An experienced educator and cognitive behavioural therapist, Minal founded OCD & Anxiety Support Hong Kong to provide much-needed aid to people battling with mental health issues

Minal Mahtani was in the midst of a successful teaching career when she went through her personal experience with anxiety. She was in her late 20s when she lost three extended members of her family within a short period of time. “I started to experience panic attacks,” she recalls. “And I really didn’t know what was happening to me. Family members wanted me to snap out of it and told me that death was just a part of life, but I couldn’t.”

After going through a process of cognitive behaviour therapy (CBT)— a transforming experience that pushed her to become a cognitive behaviour therapist herself—Minal was determined to investigate how anxiety cases were being treated, especially those from disadvantaged backgrounds in Hong Kong. 

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“Here, 71 percent of people who go see doctors for mental health issues get given medication, whereas only 6.7 percent actually get psychotherapy or a type of therapy suited for their anxiety disorder,” she says.

“In the public health system, if someone needed help, that person would have to be screened by a government doctor, and need to wait anywhere between 18 to 24 months to get an appointment. In that time, if your anxiety disorder is severe, you could have already have taken your life.”   

Her experience with anxiety, and knowing that she could help, led Minal to start OCD & Anxiety Support Hong Kong in 2014, giving individuals with anxiety disorder and OCD have a place to get support and connect with people who have similar experiences.

What kind of services does OCD and Anxiety Disorders Hong Kong offer?

We do a lot of activities to raise awareness. We run the Green Ribbon Campaign on Mental Health Day, where our volunteers and I hand out green ribbons in support of people with mental health problems. Our objective is to get people talking about mental health and eliminate the stigma around it.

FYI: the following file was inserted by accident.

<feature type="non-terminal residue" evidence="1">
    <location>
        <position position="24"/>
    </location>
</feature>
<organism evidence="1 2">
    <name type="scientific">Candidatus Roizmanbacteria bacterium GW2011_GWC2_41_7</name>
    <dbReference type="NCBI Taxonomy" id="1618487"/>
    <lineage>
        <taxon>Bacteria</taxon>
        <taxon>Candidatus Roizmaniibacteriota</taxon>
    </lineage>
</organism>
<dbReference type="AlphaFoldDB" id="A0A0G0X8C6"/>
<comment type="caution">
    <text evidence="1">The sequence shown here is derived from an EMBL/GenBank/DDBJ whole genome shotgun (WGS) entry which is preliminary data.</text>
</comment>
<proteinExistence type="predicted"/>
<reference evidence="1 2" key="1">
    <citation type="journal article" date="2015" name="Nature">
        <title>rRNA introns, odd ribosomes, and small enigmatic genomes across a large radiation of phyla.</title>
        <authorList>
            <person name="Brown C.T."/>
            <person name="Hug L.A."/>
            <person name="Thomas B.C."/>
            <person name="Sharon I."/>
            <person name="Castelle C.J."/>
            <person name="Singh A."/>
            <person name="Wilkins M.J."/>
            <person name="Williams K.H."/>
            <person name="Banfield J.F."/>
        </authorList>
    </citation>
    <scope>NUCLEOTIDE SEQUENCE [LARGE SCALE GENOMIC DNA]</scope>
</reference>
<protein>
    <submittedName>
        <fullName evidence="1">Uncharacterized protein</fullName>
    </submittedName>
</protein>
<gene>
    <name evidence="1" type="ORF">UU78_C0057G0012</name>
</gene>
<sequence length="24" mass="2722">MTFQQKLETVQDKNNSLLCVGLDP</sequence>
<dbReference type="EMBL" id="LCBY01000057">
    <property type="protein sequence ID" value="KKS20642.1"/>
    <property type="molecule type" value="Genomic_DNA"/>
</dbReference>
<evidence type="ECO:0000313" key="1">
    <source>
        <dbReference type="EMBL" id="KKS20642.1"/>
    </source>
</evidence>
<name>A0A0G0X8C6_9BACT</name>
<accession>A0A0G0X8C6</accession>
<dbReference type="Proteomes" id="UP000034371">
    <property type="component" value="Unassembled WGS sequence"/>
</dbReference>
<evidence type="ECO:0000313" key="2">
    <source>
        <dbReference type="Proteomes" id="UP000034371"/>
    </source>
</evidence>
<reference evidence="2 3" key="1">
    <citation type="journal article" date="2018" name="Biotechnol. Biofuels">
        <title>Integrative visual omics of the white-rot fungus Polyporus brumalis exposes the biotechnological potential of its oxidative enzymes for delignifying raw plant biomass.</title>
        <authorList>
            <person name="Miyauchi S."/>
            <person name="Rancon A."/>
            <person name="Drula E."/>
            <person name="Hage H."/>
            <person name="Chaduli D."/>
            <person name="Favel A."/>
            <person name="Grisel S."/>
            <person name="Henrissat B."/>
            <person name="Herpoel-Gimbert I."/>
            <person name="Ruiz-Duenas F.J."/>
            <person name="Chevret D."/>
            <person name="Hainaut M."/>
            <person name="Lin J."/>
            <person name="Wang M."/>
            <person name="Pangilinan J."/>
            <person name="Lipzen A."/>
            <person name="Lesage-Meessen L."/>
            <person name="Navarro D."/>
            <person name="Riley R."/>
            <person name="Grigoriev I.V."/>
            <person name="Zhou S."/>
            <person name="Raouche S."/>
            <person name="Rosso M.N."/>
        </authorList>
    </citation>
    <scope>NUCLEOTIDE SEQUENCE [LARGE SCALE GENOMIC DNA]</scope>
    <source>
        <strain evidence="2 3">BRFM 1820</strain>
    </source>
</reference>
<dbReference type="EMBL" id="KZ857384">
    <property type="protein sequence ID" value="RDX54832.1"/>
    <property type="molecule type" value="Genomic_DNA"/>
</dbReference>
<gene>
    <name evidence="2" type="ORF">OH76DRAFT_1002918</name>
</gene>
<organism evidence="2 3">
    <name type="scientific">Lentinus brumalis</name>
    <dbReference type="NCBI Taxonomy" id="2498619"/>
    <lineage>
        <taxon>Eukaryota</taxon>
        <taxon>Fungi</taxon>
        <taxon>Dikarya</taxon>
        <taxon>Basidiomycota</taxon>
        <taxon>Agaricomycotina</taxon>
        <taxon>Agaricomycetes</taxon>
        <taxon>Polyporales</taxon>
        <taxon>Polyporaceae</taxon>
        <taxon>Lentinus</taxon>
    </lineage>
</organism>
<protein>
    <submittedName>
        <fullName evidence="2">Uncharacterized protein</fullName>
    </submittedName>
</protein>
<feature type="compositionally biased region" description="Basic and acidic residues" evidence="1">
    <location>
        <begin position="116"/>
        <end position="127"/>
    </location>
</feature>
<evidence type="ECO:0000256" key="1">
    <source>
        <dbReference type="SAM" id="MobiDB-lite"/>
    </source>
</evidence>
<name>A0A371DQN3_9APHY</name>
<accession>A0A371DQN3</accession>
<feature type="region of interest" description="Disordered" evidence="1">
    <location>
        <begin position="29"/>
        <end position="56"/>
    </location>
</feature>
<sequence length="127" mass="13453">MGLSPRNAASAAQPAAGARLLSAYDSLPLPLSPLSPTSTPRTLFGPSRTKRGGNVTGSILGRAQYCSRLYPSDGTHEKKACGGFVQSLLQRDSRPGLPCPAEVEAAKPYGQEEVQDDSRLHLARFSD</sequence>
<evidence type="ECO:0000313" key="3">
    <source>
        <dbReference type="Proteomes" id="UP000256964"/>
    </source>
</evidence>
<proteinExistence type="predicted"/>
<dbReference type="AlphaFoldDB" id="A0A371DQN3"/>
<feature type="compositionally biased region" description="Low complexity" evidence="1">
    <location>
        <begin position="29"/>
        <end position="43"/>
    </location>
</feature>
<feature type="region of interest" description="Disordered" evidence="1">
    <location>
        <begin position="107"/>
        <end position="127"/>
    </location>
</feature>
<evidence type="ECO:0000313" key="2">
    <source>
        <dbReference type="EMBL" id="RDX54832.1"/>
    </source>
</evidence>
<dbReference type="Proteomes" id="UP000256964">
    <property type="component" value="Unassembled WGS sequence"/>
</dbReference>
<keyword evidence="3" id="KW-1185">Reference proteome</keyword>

We provide information on psychologists and psychiatrists in Hong Kong while offering support to sufferers and caregivers. We have a support group meeting once a month for people to share and connect with others who are going through the same struggles.

As a cognitive behaviour therapist, I work with caregivers of those who have mental health disorders to teach them stress management. I go to schools and corporations to give talks, and we’ve done research on the ground as well.

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What kind of studies has the group done around mental health?

We’ve just completed a study revealing the shocking state of mental health awareness in the workplace. An alarming 99 out of 164 participants in the study said there were no measures in their workplace to raise awareness about mental illness or offer support.

This is very disappointing since we know that mental health in the workplace is so important. In Hong Kong, work hours average of 51.1 hours per week, compared to a global average of 36.4 hours. That’s 38  percent more time spent in the office.

What’s next for the organisation?

We are in the process of being recognised by the Hong Kong government as a full-fledged charity, and when that comes through we will be able to accept donations. It’s always been my dream as well to have a treatment centre—a cosy, in-patient facility for people to come and be treated.

What can people do to help?

First, keep talking about mental health—if you’re stressed or struggling, voice it. Release it. Let someone know, and perhaps you may be able to help another person who is suffering.

Second, get in touch with us and volunteer your time. We have several projects coming up for World Mental Health Day including workshops and walkathons. If people have time to spare, or can offer their skills—whether its translation work, marketing or web design—we are always looking for help.

Third, educate yourself. Get someone from OCD and Anxiety Disorder Support Hong Kong to come to your school or your office to host a talk.

What is the most significant aspect of your role? 

To be able to connect with people and have them walk out of our centre with a tiny glimmer of hope in their eyes, making a new friend, and having spoken about something that was bothering them. It really makes a huge difference. It's very satisfying.

How do you feel about being nominated for this year’s Women of Hope Awards?

I am super honoured and humbled. I am truly grateful to the community to be recognised for the work that we are doing. My mother has always been the one who has taught us, her children, to serve. She was still alive when I first started OCD & Anxiety Support Hong Kong, and when I had doubts about myself and what the organisation could do, she encouraged me.

For me, my mum was my woman of hope. She would be happy to see me and my sister (Shalini) nominated this year. As a family, we’ve been very committed to serving the Hong Kong community. This is my home and I want to continue to give back. This isn’t really a job for me. It’s my passion, it’s where my heart is.

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